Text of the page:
It's tremendous to see the Phoenix so buoyant in the league despite the loss of Shane Smeltz. Although Greenacre has not been as prolific as his predecessor, he appears to be slowly finding his feet. Ifill has been a splendidly effective signing, probably the best foreign acquisition in the A-League this season, with the possible exception of Robbie Fowler.

Perhaps the most heartening aspect of their victory over Newcastle was the fact that they managed to maintain their positive frame of mind despite the setback in Sydney. Some of the euphoria from their thumping of the Gold Coast clearly remained.

With every passing season, I am more convinced that Wellington's presence in the league is a boon, not a burden. It would be a shame if their participation in the Australian domestic competition were to become a political chip for Australia's rivals in the battle to host the 2018 or 2022 World Cups; with some sensible manoeuvring from the FFA (never a given, these days), it needn't be.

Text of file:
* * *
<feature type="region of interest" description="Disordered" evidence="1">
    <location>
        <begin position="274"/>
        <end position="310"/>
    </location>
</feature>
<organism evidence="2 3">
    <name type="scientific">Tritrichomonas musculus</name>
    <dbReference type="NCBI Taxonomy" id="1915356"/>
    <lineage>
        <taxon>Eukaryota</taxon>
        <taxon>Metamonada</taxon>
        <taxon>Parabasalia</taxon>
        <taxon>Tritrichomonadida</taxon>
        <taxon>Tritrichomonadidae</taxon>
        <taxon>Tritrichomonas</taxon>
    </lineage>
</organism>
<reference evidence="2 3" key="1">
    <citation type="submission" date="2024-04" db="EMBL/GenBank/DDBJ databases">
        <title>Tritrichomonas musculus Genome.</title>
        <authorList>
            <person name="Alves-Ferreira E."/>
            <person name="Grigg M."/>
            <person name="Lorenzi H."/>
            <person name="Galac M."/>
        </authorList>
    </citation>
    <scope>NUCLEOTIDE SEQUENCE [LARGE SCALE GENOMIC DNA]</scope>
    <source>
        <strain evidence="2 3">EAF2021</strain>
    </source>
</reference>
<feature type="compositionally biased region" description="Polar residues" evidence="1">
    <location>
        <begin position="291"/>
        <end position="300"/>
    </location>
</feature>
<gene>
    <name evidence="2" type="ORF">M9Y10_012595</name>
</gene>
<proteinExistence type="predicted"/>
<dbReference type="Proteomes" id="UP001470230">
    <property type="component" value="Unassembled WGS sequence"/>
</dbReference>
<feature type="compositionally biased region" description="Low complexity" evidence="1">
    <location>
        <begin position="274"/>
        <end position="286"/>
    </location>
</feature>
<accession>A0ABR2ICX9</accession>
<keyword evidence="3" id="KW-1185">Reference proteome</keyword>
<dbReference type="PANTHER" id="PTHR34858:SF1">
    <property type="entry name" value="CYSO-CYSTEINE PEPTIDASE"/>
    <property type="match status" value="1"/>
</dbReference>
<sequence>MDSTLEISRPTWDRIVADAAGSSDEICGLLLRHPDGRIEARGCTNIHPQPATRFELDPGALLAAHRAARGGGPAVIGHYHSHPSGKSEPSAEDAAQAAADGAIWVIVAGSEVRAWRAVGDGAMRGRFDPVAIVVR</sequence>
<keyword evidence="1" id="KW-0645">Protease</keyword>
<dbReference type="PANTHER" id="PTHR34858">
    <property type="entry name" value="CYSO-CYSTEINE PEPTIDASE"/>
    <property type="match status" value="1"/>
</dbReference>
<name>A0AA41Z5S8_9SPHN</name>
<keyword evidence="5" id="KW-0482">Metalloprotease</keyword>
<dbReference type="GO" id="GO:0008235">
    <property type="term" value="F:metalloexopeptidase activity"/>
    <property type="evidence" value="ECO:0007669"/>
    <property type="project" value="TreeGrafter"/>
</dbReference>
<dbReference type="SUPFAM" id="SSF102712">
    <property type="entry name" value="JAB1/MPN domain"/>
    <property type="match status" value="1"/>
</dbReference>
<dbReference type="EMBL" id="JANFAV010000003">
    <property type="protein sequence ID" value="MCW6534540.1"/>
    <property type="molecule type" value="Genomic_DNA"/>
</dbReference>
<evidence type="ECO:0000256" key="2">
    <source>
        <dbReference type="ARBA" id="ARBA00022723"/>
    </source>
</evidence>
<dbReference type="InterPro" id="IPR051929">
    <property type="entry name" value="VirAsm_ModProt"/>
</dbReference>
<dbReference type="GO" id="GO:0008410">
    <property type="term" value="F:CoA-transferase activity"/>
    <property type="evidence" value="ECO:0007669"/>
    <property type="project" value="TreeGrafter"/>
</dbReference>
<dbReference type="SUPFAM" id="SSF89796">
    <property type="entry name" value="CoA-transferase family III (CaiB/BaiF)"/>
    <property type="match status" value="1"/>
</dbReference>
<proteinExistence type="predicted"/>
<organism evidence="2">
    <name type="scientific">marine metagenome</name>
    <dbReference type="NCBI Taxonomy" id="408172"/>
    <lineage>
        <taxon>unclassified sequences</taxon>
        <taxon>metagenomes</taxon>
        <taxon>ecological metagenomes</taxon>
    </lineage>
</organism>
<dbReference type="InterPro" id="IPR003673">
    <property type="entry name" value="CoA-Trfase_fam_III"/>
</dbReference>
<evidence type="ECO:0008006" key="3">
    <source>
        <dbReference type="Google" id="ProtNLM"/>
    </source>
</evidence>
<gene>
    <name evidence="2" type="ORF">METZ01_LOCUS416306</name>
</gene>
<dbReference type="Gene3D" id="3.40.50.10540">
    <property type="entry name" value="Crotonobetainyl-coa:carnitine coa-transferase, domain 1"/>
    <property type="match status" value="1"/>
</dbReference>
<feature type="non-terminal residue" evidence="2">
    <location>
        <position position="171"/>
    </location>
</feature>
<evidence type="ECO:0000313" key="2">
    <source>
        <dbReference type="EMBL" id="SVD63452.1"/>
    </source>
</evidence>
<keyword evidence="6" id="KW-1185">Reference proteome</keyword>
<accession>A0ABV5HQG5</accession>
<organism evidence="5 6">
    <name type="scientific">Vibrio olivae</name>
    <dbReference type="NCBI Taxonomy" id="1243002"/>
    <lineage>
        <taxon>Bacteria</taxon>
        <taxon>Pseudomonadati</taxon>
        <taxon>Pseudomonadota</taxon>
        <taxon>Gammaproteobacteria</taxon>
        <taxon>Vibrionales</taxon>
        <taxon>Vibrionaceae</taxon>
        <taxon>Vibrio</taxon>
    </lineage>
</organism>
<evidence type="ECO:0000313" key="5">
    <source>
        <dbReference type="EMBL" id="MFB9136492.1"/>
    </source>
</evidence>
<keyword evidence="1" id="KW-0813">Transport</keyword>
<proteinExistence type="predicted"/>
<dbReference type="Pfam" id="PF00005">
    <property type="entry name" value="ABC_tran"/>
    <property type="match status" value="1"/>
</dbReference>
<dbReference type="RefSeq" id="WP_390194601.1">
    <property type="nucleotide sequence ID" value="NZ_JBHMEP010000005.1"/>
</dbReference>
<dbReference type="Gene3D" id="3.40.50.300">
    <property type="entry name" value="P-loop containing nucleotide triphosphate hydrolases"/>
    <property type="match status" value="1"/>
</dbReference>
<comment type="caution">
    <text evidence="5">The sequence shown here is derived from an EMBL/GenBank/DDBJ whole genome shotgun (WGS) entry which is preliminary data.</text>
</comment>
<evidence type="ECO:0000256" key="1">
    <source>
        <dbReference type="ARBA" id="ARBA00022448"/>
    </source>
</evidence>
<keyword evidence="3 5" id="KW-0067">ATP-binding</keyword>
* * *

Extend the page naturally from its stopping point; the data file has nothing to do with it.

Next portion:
Sunday, November 01, 2009


Faulty Tower

There have been plenty of success stories at Sydney FC this season. The wonderful mobility of the Brosque-Bridge partnership, Stuart Musialik's return to form, the impressive fitness levels...not to mention the much-improved relations with the media, with Vitezslav Lavicka's courteous and dignified manner putting all four of his predecessors to shame.

But another pleasing story is the redemption of Clint Bolton, who has gone a long way towards shedding the "Faulty Bolty" moniker which he attracted last season. Against Wellington this evening, Bolton was superb, but then he has looked a player reborn all season.